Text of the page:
Belfast: Gin Jaunt
I’m one of those people who always has a bottle of backup gin, should the actual gin ever run dry. It’s the larger size, a two-litre bottle, which we call the Super Big Gulp. People laugh, but they’re more than happy to partake in said backup when the need arises.
My interest in gin began years ago, when I mixed drinks at my parents’ card parties in the 1970s: gin fizzes, gimlets and rickeys. A martini for me is always gin-based unless otherwise specified—I’m that committed. Being invited to the opening of the new home of Bombay Sapphire at Laverstoke Mill south of London a few years ago was like a reward, a pilgrimage—one I still talk about, especially when I’m trying to impress other gin aficionados. (This always works.)
But England doesn’t have the market cornered when it comes to gin any more as things turn out, particularly small-batch gin: A trip to Ireland proved very much otherwise.
This truth comes out in Belfast, while spending a full Saturday afternoon with Taste & Tour, a food and drink touring company that takes you “off the eaten track” to experience the top food and drink establishments in the city centre with a couple of different walking tours, including a Whiskey Walk and a Gin Jaunt. Basically, they walk people around town getting them drunk. A simple but fun business model—and they do well by it: The Jaunts sell out weeks in advance. I soon see why.
“There’s a real fascination with gin at the moment,” says Taste & Tour founding director Phil Ervine. “Gin is a fascinating spirit category, as no two gins are the same. There are so many different styles to explore, from London Dry and Old Tom to New Western and Plymouth Gin.”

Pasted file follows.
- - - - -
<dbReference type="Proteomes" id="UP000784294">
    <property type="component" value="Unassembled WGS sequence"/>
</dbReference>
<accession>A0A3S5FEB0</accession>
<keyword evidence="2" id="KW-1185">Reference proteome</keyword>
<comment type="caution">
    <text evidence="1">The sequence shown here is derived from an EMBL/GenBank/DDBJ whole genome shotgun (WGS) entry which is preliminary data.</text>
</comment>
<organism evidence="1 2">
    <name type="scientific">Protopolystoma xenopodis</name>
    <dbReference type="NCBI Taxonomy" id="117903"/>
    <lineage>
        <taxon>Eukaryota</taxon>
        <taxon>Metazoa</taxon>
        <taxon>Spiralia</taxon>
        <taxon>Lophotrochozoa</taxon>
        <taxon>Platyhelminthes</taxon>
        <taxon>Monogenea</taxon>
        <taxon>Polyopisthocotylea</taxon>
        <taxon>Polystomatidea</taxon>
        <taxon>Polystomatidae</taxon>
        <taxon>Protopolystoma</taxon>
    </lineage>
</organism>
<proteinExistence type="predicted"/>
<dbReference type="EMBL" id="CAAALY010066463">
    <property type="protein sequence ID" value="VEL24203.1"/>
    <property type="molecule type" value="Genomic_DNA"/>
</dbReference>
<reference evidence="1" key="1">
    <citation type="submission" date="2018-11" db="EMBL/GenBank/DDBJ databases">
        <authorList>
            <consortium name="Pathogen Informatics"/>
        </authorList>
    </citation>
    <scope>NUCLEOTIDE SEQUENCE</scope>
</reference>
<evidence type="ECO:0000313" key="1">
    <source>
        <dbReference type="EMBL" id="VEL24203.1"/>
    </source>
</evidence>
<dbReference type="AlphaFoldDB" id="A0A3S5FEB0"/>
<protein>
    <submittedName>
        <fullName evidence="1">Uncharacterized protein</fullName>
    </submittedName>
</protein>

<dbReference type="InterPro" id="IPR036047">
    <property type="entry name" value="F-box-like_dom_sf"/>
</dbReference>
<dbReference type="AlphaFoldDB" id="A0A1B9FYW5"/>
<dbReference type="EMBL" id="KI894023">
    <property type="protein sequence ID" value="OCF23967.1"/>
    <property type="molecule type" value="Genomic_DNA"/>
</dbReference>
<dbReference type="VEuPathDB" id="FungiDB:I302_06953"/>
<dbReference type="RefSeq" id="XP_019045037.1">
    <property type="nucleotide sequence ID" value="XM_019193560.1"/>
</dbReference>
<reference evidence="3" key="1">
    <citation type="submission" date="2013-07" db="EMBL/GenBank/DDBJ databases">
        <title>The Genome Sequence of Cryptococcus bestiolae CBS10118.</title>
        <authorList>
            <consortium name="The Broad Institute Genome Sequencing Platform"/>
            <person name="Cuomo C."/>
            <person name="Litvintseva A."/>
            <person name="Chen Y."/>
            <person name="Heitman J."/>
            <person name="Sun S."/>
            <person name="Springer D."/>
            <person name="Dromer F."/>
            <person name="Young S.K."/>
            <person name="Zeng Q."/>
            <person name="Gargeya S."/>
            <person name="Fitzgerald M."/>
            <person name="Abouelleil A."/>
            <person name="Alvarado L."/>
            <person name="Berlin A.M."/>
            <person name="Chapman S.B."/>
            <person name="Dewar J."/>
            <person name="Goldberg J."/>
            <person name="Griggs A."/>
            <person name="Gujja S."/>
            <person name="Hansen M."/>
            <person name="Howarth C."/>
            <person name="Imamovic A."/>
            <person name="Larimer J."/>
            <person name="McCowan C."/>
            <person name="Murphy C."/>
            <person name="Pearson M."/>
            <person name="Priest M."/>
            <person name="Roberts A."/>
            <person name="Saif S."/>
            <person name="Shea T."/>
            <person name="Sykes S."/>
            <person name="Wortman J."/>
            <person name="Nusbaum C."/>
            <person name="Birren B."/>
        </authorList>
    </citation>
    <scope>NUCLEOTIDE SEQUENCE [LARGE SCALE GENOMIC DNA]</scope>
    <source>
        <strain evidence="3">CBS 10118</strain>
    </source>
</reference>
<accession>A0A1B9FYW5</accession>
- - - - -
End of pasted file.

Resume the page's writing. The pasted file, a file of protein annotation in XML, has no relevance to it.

THINGS TO DO: IN NORTHERN IRELAND
TASTE TO TRY: SHORTCROSS GIN
Hello, Doug? It’s me, gin. The tour takes us to five different locations where we taste very generous pours of seven different gins in three hours, starting off in one of Belfast’s oldest pubs: the Victorian gin palace that is the Crown Liquor Saloon. We learn first about the pub (built in 1826 and restored to the tune of half-a-million pounds) and then embark on the gins, softening the first one with a Fever-Tree tonic, which I immediately dislike. The second tasting, a wet martini at Rita’s nightclub around the corner, provokes a few grimaces at the cocktail’s potency but our group’s general volume increases. I’m shocked how many people admit to never having tried a martini before, but I guess that’s the whole point.
At the third stop, I have to wave away the tonic and win kudos from Phil for just drinking the local Jawbox Gin on the rocks. It’s delicious, with fresh citrus notes balancing flavours of juniper and pine. The founder of this Belfast distillery, Gerry White, is on hand to provide a bit of context, including background on the name, which is taken from the old Belfast communal sinks in the poorer parts of town, around which neighbourhood gossip was readily shared.
Farther along our tour, Boatyard Double Gin from Enniskillen in the southwest corner of Northern Ireland lights up everyone’s eyes—mind you, we’re five in, so the lights were kinda already on and we are all really, really good friends by now. Boatyard has an even more pronounced juniper taste with a floral tinge. One of the organic botanicals is sweet gale, a type of wild myrtle that grows on the distillery property.
The last magnificent example comes in a shelf-worthy blue-glass bottle. Distilled in Drumshanbo in the Republic of Ireland, Gunpowder Irish Gin has a citrusy, tea-like taste, with one of the more noticeable botanicals being something called gunpowder tea, a type of Chinese tea that is rolled into a tiny pellet. And yes, Virginia, there is a Santa Claus—Gunpowder has made its way to the LCBO.